In my latest Guardian column, I talk about the digital versions of the Oxford English Dictionary and the Historical Thesaurus of the Oxford English Dictionary, the two most important lexicographic references to the English language. As a writer, my print copies of the OED and HTOED are to me what an anvil is to a blacksmith; but I was disturbed to learn that the digital editions of these books are only available as monthly rentals, services that come with expansive data-collecting policies and which cannot be owned. It's especially ironic that these books are published by Oxford University, home of the Bodleian, a deposit archive and library founded in the 14th century, a symbol of the importance of enduring ownership of books.
My discussions with OUP's execs convinced me that this wasn't the result of venality or greed, but rather the unfortunate consequence of a bunch of individually reasonable decisions that added up to something rather worrying. I hope that OUP and Oxford will continue to evolve its products in a way that honours the centuries-old traditions that Oxford embodies.
OUP – which has been selling dictionaries and thesauri since the 19th century – will not sell you a digital OED or HTOED. Not for any price.
Instead, these books are rented by the month, accessed via the internet by logged-in users. If you stop paying, your access to these books is terminated.
I mentioned this to some librarians at the American Library Association conference in Chicago this spring and they all said, effectively: "Welcome to the club. This is what we have to put up with all the time."
Oxford English Dictionary – the future
The Green European Journal has published a package on the proposed new European Copyright Directive: first, an outstanding interview with the rebel Pirate Party MEP Julia Reda (previously); and then a new science fiction story I've written to show what a future where our speech is governed by unaccountable black-box copyright censorbots might look like: […]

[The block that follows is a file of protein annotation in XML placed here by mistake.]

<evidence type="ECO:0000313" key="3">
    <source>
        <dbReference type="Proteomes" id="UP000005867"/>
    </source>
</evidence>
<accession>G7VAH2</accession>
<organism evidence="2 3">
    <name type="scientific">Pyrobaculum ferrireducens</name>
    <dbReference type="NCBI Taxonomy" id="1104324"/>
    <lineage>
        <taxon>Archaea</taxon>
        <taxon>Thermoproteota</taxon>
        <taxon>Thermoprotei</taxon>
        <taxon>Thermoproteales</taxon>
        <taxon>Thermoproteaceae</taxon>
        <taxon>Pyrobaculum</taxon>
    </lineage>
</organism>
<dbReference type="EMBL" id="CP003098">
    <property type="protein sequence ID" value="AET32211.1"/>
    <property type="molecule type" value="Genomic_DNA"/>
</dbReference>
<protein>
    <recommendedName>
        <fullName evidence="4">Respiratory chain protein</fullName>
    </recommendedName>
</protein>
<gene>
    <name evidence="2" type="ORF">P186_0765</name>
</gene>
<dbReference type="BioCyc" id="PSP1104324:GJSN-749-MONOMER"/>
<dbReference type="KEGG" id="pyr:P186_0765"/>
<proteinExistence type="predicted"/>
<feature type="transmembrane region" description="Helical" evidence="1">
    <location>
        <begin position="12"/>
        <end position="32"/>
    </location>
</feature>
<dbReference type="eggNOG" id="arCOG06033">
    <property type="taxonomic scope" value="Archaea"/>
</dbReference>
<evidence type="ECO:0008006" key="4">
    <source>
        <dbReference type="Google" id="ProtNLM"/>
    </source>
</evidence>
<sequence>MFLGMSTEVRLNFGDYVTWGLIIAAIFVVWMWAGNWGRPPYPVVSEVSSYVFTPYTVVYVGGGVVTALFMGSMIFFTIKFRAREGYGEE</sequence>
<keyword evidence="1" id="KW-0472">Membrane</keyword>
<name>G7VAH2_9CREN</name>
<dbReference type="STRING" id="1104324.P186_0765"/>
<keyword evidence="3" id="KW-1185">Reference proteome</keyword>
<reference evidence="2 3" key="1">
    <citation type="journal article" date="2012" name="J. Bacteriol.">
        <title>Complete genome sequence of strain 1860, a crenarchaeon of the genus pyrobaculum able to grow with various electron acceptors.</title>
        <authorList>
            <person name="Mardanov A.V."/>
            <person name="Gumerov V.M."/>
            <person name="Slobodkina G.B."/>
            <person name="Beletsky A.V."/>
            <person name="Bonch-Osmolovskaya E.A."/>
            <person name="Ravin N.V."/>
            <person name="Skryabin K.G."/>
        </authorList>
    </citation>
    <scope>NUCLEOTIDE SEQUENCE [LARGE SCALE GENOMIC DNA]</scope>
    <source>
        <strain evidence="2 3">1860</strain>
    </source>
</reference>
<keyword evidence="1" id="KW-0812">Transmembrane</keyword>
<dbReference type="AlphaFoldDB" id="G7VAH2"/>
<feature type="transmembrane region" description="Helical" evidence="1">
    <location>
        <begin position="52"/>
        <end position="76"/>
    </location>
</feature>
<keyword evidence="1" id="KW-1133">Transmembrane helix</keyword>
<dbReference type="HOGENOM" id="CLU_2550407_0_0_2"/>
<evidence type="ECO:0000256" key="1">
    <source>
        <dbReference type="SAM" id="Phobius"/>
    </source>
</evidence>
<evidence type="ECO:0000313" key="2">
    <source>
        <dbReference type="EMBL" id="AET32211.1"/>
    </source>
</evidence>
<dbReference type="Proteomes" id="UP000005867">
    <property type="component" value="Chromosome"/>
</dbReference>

The Alien Chestburster Christmas Ornament is just the thing to finish your nerdmas tree; it's from Pittsburgh's Creature Replicas, who will also sell you a life-size 'burster, a fossil Tremors graboid, or some damned fine Aliens magnets.
Here's my reading (MP3) of my Locus column, "What is the Internet For?" (which asks, "Is the internet a revolutionary technology?") and my short story for the fiftieth anniversary of Reason Magazine, Sole and Despotic Dominion, which builds on my 2015 Guardian column, If Dishwashers Were iPhones. MP3
For the true audio enthusiast, there’s a lot of difference between putting on some songs “for background music” and a true listening experience. For the latter, there’s nothing like a pair of sturdy headphones and the powerful speakers that come with them. And the wireless variety doesn’t get much more powerful than the TREBLAB Z2 […]
Digital or analog, there’s a path of least resistance for any project. Finding that path is what the Agile methodology is all about, which is why proficiency in it is a must for any project management position – and the paycheck that comes with it. And the quickest path to learning Agile? The Agile Project […]
Everybody’s flown a paper airplane. But what if you could fly on a paper airplane? Until we invent shrink-ray technology, the PowerUp X FPV Video Paper Airplane Kit will have to do – but it’s as fun as that sounds and more. The original version of this creative toy added drone tech to the old, […]